The Norse were able to keep the Indigneous away with their swords but with the death of Thorvald, the Norse returned to the coast and buried him with crosses at his head and feet. This would make Thorvald the first known European to be buried in what would one day be Canada.

Five years later in 1009 AD, Thorfinn The Valiant supplied three ships with livestock and 160 men and women. After landing at the Viking settlement on the island, Thorfinn began peaceful relations with the Indigenous on the island. The Indigenous offered furs and gray squirrel skins, while the Norse offered milk and red cloth. The Saga states that when the Indigenous saw the milk, they wanted to buy nothing else. The Indigenous, according to the Sagas, tied the cloth around their heads. Thorfinn forbid his men from trading their swords or spears.

In the Sagas, the Indigenous are described as such.

“They were short in height with threatening features and tangled hair on their heads. Their eyes were large and their cheeks broad.”

According to one story in the Sagas, a bull that belonged to Thorfinn stormed out of the wood, startling the Indigenous, who got into their boats and rowed away. They would return three days, although some accounts say three weeks, later in force and are described as hoisting a large sphere on a pole that was dark blue in colour and the size of a sheep’s belly that flew over the heads of the Norse and made a sound described as an “ugly din”. In the attack, it is stated that the Norse retreated to a defensible position and at the end, many of the Indigenous were dead and two of the Norse were slain.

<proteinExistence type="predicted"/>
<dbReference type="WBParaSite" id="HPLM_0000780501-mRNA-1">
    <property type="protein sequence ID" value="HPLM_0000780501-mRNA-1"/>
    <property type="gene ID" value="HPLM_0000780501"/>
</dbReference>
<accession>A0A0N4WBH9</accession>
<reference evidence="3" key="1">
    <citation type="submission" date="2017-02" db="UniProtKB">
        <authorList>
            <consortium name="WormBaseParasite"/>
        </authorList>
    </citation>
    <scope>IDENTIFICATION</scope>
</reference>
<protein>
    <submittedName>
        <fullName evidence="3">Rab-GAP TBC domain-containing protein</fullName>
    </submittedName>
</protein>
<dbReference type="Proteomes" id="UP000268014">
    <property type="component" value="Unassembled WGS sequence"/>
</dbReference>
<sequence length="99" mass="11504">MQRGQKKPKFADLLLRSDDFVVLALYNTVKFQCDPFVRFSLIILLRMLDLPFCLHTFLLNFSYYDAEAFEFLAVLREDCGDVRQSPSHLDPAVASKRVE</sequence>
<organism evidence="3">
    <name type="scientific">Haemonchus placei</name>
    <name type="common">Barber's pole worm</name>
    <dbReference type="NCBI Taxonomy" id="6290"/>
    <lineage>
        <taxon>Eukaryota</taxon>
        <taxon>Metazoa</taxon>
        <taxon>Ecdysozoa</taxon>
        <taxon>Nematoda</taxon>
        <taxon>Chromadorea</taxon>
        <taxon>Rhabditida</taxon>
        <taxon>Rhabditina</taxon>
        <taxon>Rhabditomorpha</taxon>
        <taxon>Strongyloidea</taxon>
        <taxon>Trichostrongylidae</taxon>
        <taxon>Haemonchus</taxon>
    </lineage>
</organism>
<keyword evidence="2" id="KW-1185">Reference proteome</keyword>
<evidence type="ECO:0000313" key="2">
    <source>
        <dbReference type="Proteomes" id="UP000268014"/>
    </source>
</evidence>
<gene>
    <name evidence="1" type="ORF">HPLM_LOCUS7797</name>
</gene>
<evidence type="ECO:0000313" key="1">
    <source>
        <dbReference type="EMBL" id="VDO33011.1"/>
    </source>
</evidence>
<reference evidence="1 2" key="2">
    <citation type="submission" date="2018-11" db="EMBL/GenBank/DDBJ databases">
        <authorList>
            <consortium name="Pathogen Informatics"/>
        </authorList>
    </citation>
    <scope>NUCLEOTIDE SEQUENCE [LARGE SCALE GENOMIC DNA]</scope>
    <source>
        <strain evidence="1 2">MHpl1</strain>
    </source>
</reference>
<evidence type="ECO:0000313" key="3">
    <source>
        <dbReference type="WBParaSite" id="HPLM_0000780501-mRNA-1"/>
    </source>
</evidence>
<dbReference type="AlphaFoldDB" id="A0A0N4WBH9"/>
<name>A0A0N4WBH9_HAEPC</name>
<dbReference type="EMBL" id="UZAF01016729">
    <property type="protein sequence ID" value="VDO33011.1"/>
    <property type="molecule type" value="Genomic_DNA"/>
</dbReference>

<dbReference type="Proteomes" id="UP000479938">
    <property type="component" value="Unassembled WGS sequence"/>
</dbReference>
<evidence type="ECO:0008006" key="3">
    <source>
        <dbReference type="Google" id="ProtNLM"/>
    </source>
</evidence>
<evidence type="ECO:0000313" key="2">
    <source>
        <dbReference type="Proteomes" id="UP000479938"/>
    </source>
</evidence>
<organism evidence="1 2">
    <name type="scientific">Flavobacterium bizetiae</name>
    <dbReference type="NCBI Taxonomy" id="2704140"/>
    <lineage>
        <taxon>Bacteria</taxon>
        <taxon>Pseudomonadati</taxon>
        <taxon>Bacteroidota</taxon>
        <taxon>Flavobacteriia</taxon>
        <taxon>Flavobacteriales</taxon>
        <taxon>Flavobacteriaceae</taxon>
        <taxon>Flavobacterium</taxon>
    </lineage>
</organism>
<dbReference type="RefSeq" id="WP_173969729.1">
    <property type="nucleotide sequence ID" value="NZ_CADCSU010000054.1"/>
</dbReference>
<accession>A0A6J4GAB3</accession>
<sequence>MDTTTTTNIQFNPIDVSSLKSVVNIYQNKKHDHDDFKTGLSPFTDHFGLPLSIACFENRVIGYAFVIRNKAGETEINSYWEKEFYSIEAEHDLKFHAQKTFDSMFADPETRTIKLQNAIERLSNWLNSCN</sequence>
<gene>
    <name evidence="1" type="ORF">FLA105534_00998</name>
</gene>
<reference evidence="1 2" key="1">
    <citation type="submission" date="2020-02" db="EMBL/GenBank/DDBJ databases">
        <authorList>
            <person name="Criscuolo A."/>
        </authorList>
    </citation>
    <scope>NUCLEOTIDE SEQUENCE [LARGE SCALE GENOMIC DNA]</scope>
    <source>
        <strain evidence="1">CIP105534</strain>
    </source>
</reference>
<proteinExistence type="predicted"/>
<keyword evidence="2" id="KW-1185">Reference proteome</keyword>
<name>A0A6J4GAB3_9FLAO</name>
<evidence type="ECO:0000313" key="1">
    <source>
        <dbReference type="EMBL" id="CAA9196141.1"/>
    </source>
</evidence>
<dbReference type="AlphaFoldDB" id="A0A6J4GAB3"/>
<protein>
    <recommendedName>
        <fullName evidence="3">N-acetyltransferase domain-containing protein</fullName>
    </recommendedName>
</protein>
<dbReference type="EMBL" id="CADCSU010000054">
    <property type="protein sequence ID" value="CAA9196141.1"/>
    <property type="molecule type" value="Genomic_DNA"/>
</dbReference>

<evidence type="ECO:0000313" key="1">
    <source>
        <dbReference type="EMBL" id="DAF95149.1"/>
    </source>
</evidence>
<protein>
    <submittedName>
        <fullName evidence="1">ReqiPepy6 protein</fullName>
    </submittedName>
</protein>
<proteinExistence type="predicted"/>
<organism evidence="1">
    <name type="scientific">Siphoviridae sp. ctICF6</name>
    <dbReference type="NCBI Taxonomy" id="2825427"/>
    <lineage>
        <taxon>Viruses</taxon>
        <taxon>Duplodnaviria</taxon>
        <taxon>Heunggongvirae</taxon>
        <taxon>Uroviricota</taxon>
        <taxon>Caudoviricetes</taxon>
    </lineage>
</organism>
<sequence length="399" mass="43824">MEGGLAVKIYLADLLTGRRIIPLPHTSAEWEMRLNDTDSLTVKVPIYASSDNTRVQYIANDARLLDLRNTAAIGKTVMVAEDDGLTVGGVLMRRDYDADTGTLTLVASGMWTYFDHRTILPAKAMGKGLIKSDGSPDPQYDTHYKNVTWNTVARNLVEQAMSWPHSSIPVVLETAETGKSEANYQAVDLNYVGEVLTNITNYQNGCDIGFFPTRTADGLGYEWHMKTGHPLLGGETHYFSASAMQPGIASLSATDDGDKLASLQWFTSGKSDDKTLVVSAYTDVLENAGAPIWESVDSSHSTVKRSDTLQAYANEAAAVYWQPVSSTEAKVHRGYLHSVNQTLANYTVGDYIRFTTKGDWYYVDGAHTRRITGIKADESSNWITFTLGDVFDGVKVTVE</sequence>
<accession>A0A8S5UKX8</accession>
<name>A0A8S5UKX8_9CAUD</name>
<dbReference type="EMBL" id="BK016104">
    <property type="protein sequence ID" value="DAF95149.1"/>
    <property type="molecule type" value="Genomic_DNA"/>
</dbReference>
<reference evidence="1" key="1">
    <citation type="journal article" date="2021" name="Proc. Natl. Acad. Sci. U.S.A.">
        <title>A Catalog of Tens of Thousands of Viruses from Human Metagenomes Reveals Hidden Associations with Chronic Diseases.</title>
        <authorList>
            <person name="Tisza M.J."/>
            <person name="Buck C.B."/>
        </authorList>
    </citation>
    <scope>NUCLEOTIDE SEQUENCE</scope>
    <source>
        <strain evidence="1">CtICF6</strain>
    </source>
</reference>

The Norse apparently retreated and Freydis, the half-sister of Leif Erickson, who was pregnant at the time, was not able to keep up with the retreating Norse. She called out to them stating that they should stop fleeing from, as she said, “such pitiful wretches”. She then grabbed a sword off the body of a dead Norseman, took out a breast and struck it with her sword, frightening the Indigenous who fled into the woods. Thorfinn then comes back for her and praises her for her courage.

Another account says that a Viking had killed an Indigenous man who he claimed was trying to steal weapons.

The Vikings chose to leave, stating in the Sagas, “despite everything the land had to offer there, they would be under constant threat of attack from its prior inhabitants.”

The Sagas go on to say that the Vikings, “realized that even though this was good land, their lives here would always be dominated by battle and fear.”

With that, the experiment in Vinland by the Vikings ended, somewhat. Erik Gnupsson, the Bishop of Greenland, would make an expedition out to Vinland in 1121 and returned a year later. The main reason was that the Indigenous were more numerous and knew the land better, while the Vikings were stretching their resources being there. In addition, while the Vikings had iron weapons, their level of technology was not that much more than the Indigneous and much less than would be seen 500 years later when Europeans arrived with guns, bringing highly infectious diseases with them as well.